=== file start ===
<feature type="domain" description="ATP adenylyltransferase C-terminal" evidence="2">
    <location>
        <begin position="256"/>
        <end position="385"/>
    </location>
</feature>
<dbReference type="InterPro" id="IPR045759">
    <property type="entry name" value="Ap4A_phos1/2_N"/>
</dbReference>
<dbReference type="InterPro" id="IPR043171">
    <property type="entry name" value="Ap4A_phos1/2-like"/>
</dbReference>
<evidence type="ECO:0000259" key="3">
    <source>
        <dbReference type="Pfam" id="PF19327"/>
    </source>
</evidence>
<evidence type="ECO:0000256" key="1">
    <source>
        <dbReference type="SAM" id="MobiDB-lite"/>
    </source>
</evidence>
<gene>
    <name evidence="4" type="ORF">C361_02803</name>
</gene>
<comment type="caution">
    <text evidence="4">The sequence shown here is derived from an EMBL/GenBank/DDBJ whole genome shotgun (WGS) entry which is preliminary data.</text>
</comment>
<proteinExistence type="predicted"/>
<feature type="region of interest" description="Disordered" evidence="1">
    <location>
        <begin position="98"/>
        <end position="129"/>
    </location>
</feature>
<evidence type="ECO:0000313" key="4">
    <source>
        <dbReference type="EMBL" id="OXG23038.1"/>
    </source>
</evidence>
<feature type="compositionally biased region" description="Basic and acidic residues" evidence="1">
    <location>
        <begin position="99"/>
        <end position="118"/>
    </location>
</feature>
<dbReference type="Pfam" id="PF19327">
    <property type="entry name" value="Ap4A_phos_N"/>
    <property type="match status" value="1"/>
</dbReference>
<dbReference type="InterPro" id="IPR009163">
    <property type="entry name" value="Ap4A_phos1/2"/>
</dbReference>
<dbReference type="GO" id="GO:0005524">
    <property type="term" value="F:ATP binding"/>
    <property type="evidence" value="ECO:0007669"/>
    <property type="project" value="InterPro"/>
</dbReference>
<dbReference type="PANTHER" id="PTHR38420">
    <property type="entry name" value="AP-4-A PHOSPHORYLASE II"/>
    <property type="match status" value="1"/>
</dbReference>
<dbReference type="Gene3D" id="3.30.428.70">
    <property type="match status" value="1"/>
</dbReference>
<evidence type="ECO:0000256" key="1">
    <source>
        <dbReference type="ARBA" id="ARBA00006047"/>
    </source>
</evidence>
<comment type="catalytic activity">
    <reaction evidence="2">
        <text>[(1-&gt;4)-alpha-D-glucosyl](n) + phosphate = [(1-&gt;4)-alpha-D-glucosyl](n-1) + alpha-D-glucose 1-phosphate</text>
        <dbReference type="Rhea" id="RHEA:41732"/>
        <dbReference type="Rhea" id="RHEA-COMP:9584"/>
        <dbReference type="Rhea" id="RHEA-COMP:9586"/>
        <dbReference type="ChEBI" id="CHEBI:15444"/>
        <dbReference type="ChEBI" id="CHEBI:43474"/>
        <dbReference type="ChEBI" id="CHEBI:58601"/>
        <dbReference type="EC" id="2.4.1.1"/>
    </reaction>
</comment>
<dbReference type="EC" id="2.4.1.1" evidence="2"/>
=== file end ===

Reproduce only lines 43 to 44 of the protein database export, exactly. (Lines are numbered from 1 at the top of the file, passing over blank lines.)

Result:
        <begin position="99"/>
        <end position="118"/>